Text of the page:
Calls for it to be legalised for a limited category of people with fatal diseases
By Kirsty Walker
Last updated at 1:12 AM on 2nd January 2012
Critics have raised concerns over the impartiality of the commission, which was set up and funded by the author Sir Terry Pratchett
Helping the terminally ill to end their lives should be made legal, a report is expected to recommend this week.
The Independent Commission on Assisted Dying is set to call for it to be legalised for a limited category of people with fatal diseases, and to be strictly monitored.
The commission, chaired by the former Lord Chancellor Lord Falconer, is expected to criticise the legal framework which means that relatives face prosecution and even imprisonment for helping loved ones to commit suicide.
It will suggest that those who encourage or assist another to die should no longer be threatened with prosecution in certain cases.
There must also be strict procedures to ensure that terminally ill people are made fully aware of the palliative and social care available to them.
The findings, to be published this week, will reignite the fierce debate between supporters and opponents of assisted dying.
Critics have raised concerns over the impartiality of the commission, which was set up and funded by the author Sir Terry Pratchett, who has Alzheimer’s disease, and high street businessman Bernard Lewis. Both are supporters of legalising assisted dying.
Lord Falconer himself has previously warned that the law on assisted suicide was ‘no longer fit’, while most of the individuals on the 11-strong commission have expressed their support for a change in the law in the past.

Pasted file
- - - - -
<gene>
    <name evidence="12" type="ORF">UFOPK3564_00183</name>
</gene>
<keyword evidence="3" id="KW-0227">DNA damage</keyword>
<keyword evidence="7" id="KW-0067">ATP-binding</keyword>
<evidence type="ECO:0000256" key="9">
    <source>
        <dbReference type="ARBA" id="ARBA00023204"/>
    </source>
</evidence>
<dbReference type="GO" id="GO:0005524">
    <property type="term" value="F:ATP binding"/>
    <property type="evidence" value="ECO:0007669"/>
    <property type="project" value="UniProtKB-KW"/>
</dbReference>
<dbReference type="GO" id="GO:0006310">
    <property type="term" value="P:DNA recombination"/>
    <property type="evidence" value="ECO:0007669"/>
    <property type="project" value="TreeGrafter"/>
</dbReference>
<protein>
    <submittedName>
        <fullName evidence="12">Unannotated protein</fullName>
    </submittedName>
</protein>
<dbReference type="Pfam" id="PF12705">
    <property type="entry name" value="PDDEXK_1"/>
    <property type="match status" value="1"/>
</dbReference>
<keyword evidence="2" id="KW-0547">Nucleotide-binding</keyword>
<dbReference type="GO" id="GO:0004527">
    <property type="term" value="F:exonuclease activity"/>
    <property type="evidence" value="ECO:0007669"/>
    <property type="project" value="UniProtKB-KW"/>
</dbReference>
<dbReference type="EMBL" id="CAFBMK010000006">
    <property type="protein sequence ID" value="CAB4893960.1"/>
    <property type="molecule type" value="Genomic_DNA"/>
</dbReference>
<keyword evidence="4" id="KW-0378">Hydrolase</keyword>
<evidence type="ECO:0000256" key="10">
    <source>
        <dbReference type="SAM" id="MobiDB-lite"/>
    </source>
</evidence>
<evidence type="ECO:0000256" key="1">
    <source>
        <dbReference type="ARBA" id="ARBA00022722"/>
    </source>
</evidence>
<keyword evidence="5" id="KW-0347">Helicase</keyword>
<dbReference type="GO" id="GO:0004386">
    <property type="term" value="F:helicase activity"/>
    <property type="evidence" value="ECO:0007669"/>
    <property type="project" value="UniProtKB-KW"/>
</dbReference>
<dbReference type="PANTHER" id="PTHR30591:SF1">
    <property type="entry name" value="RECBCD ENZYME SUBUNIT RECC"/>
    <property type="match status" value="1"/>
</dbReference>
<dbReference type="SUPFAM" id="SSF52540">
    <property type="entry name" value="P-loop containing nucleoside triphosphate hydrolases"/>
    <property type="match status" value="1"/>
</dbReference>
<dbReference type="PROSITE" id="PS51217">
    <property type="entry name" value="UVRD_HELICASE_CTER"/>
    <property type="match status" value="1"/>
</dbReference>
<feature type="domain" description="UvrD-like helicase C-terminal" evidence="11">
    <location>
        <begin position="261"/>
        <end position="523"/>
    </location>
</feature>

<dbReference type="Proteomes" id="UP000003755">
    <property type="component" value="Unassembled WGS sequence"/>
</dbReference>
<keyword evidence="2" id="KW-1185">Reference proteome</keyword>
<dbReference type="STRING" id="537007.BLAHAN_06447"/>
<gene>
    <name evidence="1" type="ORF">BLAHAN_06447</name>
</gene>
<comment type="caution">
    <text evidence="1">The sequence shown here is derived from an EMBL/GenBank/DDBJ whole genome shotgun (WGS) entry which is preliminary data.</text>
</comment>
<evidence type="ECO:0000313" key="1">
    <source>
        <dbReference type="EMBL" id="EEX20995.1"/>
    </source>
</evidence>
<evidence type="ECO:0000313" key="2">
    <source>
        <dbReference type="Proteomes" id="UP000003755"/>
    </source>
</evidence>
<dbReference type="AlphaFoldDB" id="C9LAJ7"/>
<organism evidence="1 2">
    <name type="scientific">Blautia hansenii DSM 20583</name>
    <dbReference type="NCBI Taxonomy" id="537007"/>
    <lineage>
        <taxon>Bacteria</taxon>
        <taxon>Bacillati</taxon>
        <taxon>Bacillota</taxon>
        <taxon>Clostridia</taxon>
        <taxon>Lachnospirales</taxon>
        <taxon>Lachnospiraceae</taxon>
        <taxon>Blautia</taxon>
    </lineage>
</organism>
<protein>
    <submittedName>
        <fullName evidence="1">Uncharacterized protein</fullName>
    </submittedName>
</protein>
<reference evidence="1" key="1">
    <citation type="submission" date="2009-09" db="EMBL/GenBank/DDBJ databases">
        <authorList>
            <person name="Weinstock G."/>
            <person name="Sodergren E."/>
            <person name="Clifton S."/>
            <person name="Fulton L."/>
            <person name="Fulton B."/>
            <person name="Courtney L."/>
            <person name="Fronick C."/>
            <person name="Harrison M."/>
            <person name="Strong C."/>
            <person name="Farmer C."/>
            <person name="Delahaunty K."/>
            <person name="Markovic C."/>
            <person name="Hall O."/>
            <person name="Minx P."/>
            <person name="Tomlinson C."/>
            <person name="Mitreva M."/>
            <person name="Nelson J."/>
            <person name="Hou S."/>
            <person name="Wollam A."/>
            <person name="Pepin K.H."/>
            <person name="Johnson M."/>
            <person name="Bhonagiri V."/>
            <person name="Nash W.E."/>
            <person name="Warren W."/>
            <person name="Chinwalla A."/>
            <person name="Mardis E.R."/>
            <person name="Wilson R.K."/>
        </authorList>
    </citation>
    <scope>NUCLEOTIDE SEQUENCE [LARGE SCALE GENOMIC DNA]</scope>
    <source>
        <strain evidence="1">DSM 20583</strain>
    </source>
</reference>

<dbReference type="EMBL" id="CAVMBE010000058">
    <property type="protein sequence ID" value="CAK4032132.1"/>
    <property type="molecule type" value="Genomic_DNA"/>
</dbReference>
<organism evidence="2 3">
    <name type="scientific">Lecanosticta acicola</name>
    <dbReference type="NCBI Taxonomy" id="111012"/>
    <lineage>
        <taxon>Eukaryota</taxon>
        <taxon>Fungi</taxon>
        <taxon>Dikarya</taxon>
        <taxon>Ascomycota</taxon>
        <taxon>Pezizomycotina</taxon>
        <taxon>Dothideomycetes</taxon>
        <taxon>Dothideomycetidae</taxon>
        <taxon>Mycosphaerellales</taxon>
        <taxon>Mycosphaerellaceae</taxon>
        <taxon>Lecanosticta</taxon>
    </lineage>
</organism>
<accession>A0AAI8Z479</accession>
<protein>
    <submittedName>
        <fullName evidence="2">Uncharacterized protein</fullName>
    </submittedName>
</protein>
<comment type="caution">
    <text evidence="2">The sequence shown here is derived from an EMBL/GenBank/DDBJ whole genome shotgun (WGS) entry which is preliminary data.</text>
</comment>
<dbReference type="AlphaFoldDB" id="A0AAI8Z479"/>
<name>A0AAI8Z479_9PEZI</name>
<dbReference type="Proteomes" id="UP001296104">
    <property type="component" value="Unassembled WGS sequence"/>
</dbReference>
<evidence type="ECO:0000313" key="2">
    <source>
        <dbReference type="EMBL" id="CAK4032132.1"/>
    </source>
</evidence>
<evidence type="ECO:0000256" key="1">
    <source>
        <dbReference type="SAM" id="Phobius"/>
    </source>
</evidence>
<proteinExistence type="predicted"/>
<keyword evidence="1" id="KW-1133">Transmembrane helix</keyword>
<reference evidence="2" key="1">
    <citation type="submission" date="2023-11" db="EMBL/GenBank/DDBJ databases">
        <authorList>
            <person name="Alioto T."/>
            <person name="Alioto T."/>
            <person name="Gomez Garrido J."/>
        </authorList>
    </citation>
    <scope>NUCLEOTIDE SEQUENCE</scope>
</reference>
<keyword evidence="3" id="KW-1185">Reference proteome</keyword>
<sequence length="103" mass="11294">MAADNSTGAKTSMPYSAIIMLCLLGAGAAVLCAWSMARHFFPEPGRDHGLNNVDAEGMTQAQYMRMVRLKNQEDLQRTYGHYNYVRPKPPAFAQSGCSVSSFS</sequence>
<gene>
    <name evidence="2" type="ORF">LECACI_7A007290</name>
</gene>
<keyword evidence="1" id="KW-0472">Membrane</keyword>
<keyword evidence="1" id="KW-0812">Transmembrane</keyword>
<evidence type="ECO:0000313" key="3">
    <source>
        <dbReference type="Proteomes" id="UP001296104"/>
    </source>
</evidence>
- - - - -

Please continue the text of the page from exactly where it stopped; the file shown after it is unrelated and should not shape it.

Prime Minister David Cameron has made clear that he opposes any moves to legalise assisted dying and the Government is unlikely to accept the commission’s recommendations.
At present helping someone to commit suicide is a crime that can bring a 14-year jail sentence.
However, more than 150 Britons have travelled to Zurich to die in the Dignitas suicide clinic under Switzerland’s liberal euthanasia laws without any of the relatives and friends who helped them being charged.
Guidelines issued by the Director of Public Prosecutions have also made it clear that no relative or friend is likely to be tried for assisted suicide unless they acted out of greed or malice.
Yesterday former Metropolitan Police commissioner Lord Blair, a member of the commission, warned that the current law on assisted dying is ‘incoherent and unsafe’.
‘At a time when they should be grieving, under the current system relatives of loved ones are forced into a world of uncertainty that leaves the police and prosecutors torn between good practice and natural human sympathy,’ he said.
But Tory MP Nadine Dorries said: ‘This commission, paid for by a known reformer and packed with strident voices to change the law, is unfortunately already discredited due to its lack of impartiality.’
A spokesman for Care Not Killing said: ‘This is a deeply worrying and flawed report that is being presented as a serious investigation into this complicated and divisive issue. It is not.
‘The law exists to protect the vulnerable, elderly and disabled from feeling under pressure to end their lives because they are a burden.’